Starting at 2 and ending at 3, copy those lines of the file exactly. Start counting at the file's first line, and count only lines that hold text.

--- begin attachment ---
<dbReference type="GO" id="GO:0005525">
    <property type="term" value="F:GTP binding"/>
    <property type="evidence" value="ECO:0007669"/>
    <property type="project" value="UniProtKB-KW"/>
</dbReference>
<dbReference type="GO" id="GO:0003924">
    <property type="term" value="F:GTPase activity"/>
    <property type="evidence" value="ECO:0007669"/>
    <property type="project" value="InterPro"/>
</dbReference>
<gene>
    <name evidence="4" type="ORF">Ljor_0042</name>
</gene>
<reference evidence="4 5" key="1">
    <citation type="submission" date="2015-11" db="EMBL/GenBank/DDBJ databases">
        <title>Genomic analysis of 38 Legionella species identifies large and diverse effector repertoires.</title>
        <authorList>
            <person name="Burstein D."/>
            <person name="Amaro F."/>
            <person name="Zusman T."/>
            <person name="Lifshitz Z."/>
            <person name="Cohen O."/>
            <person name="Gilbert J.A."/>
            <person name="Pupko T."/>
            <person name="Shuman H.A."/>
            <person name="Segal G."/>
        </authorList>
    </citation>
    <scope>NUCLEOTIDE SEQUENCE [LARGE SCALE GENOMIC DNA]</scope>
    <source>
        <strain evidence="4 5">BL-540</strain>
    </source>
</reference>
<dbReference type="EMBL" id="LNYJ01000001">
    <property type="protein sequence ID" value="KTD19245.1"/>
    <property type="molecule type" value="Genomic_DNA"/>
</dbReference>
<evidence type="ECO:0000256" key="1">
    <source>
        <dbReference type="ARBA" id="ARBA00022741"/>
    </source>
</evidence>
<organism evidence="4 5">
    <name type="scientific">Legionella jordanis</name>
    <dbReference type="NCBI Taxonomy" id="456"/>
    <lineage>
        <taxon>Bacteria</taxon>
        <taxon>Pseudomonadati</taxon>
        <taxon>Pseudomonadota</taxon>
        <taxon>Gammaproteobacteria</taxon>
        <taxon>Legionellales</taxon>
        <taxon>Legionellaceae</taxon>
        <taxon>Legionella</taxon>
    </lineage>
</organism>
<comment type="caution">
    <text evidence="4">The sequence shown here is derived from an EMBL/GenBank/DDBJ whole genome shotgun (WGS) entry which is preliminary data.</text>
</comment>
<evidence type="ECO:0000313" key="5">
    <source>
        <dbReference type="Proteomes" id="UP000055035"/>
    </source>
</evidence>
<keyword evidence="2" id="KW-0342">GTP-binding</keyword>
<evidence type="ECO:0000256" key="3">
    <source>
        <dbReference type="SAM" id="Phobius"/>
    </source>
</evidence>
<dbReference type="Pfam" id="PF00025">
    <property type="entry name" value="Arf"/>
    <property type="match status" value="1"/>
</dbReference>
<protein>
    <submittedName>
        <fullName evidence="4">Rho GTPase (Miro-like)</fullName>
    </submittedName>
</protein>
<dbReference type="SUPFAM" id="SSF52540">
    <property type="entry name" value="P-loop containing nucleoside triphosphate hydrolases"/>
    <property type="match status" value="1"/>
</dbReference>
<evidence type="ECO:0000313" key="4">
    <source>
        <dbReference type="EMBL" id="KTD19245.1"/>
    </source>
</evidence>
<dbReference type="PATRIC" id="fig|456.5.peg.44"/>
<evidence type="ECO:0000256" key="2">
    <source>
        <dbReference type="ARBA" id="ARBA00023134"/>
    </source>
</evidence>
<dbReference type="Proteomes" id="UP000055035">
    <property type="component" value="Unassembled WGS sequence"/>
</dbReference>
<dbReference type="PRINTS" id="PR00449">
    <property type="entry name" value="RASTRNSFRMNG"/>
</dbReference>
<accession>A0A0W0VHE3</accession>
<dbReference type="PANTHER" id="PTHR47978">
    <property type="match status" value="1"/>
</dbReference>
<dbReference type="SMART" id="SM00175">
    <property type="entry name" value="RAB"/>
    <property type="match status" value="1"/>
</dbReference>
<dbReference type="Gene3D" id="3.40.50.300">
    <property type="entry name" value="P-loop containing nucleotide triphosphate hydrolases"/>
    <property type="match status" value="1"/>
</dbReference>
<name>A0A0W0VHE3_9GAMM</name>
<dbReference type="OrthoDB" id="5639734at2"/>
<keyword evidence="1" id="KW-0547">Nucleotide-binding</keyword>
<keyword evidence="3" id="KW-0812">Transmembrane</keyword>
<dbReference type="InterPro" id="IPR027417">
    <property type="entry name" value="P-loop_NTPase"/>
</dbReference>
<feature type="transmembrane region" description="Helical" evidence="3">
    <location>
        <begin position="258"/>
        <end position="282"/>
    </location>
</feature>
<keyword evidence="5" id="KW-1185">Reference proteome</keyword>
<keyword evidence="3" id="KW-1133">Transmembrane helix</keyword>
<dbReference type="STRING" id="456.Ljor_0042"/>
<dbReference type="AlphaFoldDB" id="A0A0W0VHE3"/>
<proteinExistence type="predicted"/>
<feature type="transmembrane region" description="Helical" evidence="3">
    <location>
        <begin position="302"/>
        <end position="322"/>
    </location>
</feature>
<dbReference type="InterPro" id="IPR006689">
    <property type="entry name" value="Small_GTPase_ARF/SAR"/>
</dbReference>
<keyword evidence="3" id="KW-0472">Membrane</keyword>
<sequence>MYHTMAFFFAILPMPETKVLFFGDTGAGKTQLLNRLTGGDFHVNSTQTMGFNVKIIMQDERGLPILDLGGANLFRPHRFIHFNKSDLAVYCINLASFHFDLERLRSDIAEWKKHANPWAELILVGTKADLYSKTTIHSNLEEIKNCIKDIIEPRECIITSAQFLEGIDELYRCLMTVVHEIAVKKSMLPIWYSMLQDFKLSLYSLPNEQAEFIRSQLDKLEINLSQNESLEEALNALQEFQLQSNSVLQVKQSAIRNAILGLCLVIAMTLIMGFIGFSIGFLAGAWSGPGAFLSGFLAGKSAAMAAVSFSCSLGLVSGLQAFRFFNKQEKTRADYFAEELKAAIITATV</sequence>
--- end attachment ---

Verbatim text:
    <property type="term" value="F:GTP binding"/>
    <property type="evidence" value="ECO:0007669"/>